Archives has ship's passenger lists and naturalization records; the
passenger list records can be ordered online.
Military records can be ordered online in some cases. Records since
1917 require Form 180 that can be printed online. Prior records can be
online. There were many conflicts; the Revolutionary War, War
of 1812, Civil War, Mexican War, Spanish American War, WWI, WWII as
well as many smaller conflicts so there's a chance that your ancestor
served. The Pension Files offer the most information, especially if a
widow applied for her pension and named all of her children. Not
available at the Archives but in many local histories are fighters in
the early Indian Wars, King Philip's War and the French and Indian War.
When you've exhausted that surname, go back to the
first census that
you did and concentrate on finding the maiden name of the mother of
your start person. Use any or all of the above databases to find it and
then pursue that surname as you did her husband's. Each wife that you
find will eventually require this treatment. Start with the closest-in
generations and work back. Put the surname that you exhausted on the
back burner and come back to it when you've researched everyone else.
Keep a list of all of your "dead ends". Try some different databases
and start with specifics (first and last name, etc) and gradually
broaden your search (last name only; county, not city; then state, not
and if that doesn't work you may actually have to leave home.
Now the cautions: treat everything that you find with skepticism.
Census data is generally reliable but people's ages and birthplaces may
be in error. Data submitted by others is usually the least
This link will take you to a brief list of genealogical
web sites. The
sites listed will link you to many thousands of other sites. The ones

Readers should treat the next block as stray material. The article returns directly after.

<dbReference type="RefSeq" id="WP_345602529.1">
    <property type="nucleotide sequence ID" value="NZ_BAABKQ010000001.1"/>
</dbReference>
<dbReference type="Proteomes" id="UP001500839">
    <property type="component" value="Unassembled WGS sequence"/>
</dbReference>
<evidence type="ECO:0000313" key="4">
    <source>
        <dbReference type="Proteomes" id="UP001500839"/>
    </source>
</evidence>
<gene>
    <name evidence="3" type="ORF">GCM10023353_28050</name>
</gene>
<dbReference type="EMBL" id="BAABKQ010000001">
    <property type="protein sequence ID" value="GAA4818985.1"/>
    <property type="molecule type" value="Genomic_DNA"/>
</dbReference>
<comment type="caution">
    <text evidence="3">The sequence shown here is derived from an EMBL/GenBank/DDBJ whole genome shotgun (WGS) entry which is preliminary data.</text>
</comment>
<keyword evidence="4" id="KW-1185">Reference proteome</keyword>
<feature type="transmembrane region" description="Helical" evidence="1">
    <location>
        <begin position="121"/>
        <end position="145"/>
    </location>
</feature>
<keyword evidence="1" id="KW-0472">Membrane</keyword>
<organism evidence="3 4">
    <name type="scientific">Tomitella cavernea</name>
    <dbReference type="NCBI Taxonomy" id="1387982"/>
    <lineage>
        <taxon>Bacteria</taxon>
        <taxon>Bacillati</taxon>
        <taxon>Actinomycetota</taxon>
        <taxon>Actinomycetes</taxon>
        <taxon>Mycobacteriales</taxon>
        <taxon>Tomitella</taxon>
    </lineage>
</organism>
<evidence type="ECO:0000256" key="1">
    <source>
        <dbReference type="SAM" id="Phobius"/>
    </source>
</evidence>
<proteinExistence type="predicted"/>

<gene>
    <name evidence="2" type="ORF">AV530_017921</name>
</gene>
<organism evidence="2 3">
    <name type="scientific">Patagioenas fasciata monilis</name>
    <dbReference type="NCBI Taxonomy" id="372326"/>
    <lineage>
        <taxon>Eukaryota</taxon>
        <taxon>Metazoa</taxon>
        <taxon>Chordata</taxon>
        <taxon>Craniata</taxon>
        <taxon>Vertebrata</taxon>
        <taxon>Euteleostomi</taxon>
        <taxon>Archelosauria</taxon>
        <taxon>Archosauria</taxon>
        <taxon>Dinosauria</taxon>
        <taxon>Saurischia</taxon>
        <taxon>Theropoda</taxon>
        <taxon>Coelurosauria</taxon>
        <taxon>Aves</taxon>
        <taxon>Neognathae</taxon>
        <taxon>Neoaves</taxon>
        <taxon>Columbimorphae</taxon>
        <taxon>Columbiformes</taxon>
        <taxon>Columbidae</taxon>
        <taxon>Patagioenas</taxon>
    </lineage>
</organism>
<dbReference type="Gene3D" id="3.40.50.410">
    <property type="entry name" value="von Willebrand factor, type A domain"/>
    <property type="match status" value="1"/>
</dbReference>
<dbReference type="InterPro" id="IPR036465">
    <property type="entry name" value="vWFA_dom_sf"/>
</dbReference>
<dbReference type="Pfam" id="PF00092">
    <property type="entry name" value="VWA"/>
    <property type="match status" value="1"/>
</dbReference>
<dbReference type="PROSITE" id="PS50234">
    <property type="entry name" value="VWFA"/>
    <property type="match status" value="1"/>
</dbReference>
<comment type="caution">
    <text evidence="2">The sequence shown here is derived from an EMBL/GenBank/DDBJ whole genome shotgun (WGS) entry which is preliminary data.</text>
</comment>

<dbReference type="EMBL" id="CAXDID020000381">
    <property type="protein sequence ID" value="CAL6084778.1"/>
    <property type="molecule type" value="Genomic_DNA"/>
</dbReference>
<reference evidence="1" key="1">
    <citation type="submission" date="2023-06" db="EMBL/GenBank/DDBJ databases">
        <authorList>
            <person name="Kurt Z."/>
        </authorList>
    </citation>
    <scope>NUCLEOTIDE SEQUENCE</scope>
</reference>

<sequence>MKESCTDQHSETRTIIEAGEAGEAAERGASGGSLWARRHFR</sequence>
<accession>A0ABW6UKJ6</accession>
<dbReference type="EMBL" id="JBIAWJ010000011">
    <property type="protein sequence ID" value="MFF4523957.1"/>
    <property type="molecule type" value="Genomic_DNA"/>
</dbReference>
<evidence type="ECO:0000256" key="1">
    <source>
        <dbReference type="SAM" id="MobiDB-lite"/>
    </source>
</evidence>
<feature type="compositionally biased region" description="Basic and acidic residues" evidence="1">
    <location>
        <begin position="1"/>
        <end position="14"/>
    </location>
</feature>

we'll rely on mostly for our demonstration are summarized here. Note
that the links provided here take you directly to the Heritage Quest login page, bypassing the several Lake County pages
Ancestry Plus. Available
at the Lake County Library System. To use it, we have to leave home so we'll
generally exhaust the other sites first in the comfort of our living room. We'll use the
census data to find the family structure and we'll use other records as
appropriate. The census data here is nearly complete for all censuses
from 1790 to 1930 except for 1890 and you
can see and print the original image. The
1890 census was mostly lost to fire in 1912.
through the Lake County Library System through the link above or through the
online database list on the library web site
http://www.mylakelibrary.org/pac/cml.aspx . Follow the instructions above
but instead of Biography Resource Center, choose HeritageQuest. Again,
you'll need your library card number. There
options for searching: Census, Books, PERSI and Revolutionary War. We'll find that in addition to original
there are 25,000 books of genealogies, town
histories with biographical data and indexes to biographical data that
you can search all at once. You'll want to try the Revolutionary
War Records if your ancestors served there.
Family Search. The Latter Day
site has the 1880 US census and the 1881 Canadian and British
censuses. It also has data from the International Genealogical Index
which includes data from many original records but it's less than
perfect. Also included is genealogical data submitted by users in the
older Ancestral File and the newer Pedigree Resource File. Perhaps
more important is the index of all of the holdings of the Family
History Library that you can order through the local Family History
Center (SR 50 at Green Valley).
National Archives and Records
Administration. NARA is the keeper of most government
documents. The nearest regional office is in Atlanta. Few records are
online but more are becoming available. Some records can be ordered
online by providing a credit card; forms can be ordered online for
requesting documents by mail. Most important to us are the Military
Pension Records and the Ships Passenger List Records. Response time may
be 8 to 16 weeks.